Are current carbon policies cost-effective?

, Jun 20, 2011

The Productivity Commission’s new research report, Carbon emission policies in key economies, has important implications for the way emissions are managed, but it also has some key lessons for urban and transport policy (and other areas of policy, for that matter). The report should remove any doubt that a price on carbon is far and […]

Has “peak gasoline” been and gone?

, May 29, 2011

One of the themes I’ve consistently emphasised when discussing looming threats like peak oil is that policy responses must take account of the adaptability of markets and consumers. Drivers will respond to higher petrol prices by, for example, travelling less, changing to smaller fuel-efficient cars and moving to more accessible locations. Manufacturers will respond by […]

Was Chernobyl as tame as Andrew Bolt claims?

, Mar 23, 2011

Herald Sun journalist Andrew Bolt glosses easily over the potential negative health implications of the troubled Fukushima Dai-Ichi nuclear reactor in Japan. He says too much emphasis is given to the Chernobyl disaster because, contrary to received wisdom, he maintains only 65 deaths are associated with this accident. But there’s more to it than that. These accounts […]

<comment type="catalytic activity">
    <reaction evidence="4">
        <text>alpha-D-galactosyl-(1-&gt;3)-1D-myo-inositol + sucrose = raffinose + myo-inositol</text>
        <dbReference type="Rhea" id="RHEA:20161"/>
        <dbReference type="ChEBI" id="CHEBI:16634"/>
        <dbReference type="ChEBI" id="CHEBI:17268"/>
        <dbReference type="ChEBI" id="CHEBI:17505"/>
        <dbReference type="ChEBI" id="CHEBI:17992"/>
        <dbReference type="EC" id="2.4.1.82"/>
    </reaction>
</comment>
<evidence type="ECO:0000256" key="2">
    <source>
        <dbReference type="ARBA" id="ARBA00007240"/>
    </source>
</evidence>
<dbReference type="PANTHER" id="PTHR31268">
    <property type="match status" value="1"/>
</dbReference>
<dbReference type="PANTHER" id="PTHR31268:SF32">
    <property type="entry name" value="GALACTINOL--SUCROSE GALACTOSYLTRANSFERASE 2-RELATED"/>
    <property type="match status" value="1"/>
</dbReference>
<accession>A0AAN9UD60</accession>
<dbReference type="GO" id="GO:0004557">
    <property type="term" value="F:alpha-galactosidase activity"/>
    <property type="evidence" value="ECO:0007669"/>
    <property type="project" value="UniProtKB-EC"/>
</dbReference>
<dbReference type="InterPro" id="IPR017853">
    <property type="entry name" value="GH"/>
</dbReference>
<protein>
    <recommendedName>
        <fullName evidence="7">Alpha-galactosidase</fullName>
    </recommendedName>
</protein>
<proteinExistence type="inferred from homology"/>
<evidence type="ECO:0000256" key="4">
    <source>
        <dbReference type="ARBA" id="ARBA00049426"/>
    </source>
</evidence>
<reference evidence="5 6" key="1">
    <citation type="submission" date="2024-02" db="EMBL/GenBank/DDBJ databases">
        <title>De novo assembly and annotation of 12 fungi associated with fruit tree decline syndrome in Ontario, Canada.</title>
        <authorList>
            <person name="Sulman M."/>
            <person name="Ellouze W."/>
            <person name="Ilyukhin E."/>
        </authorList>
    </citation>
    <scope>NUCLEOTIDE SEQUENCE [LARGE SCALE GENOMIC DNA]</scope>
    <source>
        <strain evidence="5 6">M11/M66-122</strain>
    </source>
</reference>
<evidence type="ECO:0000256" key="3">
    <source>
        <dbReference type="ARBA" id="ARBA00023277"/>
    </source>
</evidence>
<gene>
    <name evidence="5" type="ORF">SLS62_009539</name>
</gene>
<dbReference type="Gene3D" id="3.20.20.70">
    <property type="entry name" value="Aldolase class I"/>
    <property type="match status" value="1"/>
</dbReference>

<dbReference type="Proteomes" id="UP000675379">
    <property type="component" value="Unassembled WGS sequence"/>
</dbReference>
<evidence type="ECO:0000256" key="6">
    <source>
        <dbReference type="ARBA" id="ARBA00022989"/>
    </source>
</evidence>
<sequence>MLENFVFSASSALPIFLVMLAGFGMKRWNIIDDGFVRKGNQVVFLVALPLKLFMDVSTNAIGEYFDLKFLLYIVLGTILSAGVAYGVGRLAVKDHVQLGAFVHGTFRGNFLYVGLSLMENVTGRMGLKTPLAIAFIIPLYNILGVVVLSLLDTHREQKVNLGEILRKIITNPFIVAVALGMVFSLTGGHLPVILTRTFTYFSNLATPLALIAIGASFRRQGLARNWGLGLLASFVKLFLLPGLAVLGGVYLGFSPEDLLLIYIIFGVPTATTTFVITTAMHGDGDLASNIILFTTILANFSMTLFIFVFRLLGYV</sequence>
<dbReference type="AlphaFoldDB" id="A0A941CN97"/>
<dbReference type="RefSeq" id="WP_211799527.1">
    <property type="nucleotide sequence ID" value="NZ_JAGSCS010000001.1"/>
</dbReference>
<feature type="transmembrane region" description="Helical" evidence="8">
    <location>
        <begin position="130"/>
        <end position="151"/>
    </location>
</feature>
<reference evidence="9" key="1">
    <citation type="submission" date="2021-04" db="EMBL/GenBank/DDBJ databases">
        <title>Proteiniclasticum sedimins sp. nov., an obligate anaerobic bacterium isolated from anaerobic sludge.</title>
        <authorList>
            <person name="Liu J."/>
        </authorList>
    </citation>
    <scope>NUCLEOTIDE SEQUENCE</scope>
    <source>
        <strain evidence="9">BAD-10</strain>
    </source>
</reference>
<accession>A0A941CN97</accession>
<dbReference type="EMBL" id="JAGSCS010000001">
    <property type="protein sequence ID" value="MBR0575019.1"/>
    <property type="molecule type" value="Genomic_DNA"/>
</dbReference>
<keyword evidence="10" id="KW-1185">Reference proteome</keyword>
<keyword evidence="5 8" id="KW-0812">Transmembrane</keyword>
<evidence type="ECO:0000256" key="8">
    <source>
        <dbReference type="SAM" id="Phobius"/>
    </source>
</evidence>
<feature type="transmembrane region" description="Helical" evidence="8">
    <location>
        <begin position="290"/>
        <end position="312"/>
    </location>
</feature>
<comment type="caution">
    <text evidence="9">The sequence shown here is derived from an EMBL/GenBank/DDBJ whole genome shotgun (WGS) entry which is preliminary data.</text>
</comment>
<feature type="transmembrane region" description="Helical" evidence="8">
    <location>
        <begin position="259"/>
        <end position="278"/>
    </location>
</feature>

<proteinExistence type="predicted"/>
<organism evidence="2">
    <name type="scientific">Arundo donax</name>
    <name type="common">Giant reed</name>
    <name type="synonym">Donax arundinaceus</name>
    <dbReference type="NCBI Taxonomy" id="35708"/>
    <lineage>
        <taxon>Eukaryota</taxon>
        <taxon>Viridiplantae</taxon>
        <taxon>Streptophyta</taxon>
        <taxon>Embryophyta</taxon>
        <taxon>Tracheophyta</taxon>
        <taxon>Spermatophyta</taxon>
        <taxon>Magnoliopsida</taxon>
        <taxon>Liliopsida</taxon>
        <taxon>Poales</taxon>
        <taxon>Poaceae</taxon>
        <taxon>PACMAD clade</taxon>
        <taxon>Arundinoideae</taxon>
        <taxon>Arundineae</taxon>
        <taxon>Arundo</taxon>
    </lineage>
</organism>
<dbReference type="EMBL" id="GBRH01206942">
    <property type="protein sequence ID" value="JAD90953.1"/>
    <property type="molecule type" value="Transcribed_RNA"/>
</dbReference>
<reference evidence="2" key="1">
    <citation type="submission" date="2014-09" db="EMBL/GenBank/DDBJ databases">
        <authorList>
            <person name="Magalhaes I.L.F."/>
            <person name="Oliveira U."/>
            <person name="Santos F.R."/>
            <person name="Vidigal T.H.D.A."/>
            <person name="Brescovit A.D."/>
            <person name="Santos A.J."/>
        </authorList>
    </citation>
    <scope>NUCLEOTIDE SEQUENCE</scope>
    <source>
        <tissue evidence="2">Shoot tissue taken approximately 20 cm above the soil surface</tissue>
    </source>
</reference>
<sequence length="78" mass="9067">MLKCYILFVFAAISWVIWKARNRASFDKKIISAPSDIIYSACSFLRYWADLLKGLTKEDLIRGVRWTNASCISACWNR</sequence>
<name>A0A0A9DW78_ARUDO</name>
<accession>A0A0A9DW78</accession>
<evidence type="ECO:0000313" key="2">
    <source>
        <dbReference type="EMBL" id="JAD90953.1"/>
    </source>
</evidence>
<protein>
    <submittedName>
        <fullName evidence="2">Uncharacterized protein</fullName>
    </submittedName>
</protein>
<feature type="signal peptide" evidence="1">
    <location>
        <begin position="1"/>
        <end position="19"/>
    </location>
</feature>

Why should we "go it alone" on carbon?

, Mar 22, 2011

I regularly hear the argument that there’s no point in Australia putting a price on carbon because we’re so small it will mean jack shit at an international level. We’ll suffer the pain, so the argument goes, for no gain. Australia is one of the world’s highest emitters of greenhouse gases on a per capita […]

Can Coles and Woolies be more sustainable?

, Mar 02, 2011

Giant US department store chain Wal-Mart has some interesting initatives to promote sustainability and public health that the likes of Coles, Woolworths and Bunnings should be taking note of. My interest in Wal-Mart was piqued by a large number of hits The Melbourne Urbanist received last month from the US on a piece I wrote […]

Did Peter Garrett get it right after all?

, Oct 21, 2010

Peter Garrett copped a lot of flak over the Rudd Government’s Home Insulation Program earlier this year. There was widespread rorting and mismanagement, four workers died installing insulation and, up to 18 October 2010, almost 200 house fires have been linked to the program. Did the program achieve anything positive? According to this report, Tony […]

Is the car industry's "Cash for Clunkers" plan better?

, Oct 16, 2010

The car industry has proposed a revamp of the Gillard Government’s “cash for clunkers” program. They say it will reduce the cost from $400 million to $200 million while still meeting the Government’s target of saving one million tonnes of CO2. The nub of the proposal is that the rebate on new cars should be […]

What's wrong with (green) cars?

, Sep 15, 2010

Earlier in the week I argued that public policy needs to recognise that climate change and peak oil are the least compelling reasons for investing in public transport (Public transport: time for a new paradigm?). There are far more convincing reasons, I argued, such as providing universal mobility and an alternative in congested conditions. One […]